Back on Aug. 8, we published a blog extolling Twentieth Century Fox’s underrated 1950 “oater” The Gunfighter starring Gregory Peck. The movie remains an unjustifiably ignored gem that features Peck in a starring role that uncharacteristically is less than noble.

Well, today we have another offering in a similar vein.

One can argue that the Noir Film and the Western Film merged seven years before with the The Ox Bow Incident directed by William Wellman.   The stylistic merger continued slowly, but one of the finest of the breed was 1949’s Yellow Sky, starring Peck and one of our very favorite actresses, Anne Baxter.  The Fox production was also directed by Wellman.

Hello, everybody. Your Movie Chat Guys (follow us on twitter) back again. Years ago Joe and his co-author Ed Epstein worked with their pal the late John Griggs to produce the book The Films of Gregory Peck. When they did they screened all of Peck’s films and Joe was most impressed with Yellow Sky.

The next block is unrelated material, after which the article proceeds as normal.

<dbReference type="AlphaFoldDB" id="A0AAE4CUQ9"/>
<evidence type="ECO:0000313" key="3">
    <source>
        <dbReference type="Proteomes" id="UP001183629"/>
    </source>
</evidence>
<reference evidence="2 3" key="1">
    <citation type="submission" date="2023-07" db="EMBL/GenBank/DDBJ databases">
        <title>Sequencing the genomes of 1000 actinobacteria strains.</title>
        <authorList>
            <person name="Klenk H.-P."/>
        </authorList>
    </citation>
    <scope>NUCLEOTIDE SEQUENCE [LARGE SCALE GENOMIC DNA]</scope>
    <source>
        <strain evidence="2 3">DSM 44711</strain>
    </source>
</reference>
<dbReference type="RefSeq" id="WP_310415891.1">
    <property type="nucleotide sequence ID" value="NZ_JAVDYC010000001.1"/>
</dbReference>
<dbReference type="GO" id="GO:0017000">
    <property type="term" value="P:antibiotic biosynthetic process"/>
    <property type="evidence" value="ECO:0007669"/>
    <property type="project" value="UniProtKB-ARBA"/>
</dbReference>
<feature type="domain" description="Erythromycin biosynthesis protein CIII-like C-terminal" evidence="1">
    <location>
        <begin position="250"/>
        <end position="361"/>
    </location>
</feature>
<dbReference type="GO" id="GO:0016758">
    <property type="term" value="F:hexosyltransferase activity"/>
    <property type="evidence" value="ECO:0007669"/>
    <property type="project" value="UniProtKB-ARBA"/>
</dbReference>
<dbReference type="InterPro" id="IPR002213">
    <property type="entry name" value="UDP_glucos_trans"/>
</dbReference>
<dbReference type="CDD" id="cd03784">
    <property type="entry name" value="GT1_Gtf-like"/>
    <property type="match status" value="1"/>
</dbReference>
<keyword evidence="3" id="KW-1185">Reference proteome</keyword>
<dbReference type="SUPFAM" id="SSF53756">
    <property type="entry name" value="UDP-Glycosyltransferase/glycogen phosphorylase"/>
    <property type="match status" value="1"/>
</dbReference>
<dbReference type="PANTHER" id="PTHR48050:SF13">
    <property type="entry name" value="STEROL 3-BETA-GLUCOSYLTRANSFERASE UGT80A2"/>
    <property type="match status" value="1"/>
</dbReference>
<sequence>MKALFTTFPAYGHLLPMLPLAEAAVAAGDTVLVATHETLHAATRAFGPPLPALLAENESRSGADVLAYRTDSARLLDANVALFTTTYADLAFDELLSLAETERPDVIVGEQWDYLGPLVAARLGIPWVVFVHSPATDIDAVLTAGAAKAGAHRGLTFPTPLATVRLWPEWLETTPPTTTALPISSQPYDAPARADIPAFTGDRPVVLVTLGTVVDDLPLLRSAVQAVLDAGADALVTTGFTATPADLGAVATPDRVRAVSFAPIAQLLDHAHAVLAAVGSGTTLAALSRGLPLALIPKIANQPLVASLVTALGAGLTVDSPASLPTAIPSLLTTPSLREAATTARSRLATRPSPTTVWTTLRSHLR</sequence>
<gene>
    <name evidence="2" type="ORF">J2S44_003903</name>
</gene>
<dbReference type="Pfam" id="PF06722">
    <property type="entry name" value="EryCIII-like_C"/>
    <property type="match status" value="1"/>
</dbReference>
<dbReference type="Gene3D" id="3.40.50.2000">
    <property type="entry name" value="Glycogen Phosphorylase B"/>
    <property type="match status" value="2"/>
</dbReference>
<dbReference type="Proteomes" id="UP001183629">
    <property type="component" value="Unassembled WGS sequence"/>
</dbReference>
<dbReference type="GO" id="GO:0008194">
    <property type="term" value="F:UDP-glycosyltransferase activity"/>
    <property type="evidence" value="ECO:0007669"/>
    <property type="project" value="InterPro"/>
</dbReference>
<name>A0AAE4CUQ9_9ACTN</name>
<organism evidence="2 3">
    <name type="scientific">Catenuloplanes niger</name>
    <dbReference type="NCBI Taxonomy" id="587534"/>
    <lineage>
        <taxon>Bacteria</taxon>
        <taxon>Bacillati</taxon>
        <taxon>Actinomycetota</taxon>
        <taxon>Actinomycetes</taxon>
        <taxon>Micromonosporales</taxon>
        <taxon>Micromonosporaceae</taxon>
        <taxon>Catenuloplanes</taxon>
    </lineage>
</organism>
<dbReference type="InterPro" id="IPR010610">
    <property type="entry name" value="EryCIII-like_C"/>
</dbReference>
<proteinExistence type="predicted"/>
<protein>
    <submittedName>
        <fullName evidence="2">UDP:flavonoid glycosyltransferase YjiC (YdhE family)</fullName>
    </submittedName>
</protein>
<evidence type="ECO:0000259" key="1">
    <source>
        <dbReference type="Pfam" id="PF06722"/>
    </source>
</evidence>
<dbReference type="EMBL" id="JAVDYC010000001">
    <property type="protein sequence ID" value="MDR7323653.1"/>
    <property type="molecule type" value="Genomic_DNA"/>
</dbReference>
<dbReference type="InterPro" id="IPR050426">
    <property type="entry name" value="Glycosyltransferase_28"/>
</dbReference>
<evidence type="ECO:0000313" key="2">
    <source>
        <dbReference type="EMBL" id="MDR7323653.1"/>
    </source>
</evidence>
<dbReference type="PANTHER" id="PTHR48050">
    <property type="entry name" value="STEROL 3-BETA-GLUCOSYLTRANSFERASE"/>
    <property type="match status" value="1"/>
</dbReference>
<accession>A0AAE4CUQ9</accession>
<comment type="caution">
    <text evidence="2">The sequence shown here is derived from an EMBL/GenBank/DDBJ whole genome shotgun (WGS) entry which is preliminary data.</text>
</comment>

It’s about a gold mining grandpa and his feisty grandaughter (Baxter) in a desolate western town fending off assaults from a group of nasties including, yes, Gregory Peck. We won’t tell you much more about it. We want you to be as surprised by it as Joe was.

Suffice it to say it has great performances (note Richard Widmark), evocative black-and-white cinematography (by Joseph MacDonald) and a taut story line.

Although it is not well remembered today we think it a classic. And here’s a sidebar: The Writers Guild of America gave Lamar Trotti (the producer as well as co writer) and W. R. Burnett (his story and co writer of the screenplay) their award for “Best Written American Western” of 1949.

We’ll be publishing lots more shortly about various “best” westerns.  But today, we just wanted to offer this brief recommendation.  Yellow Sky, one to seek out.

 

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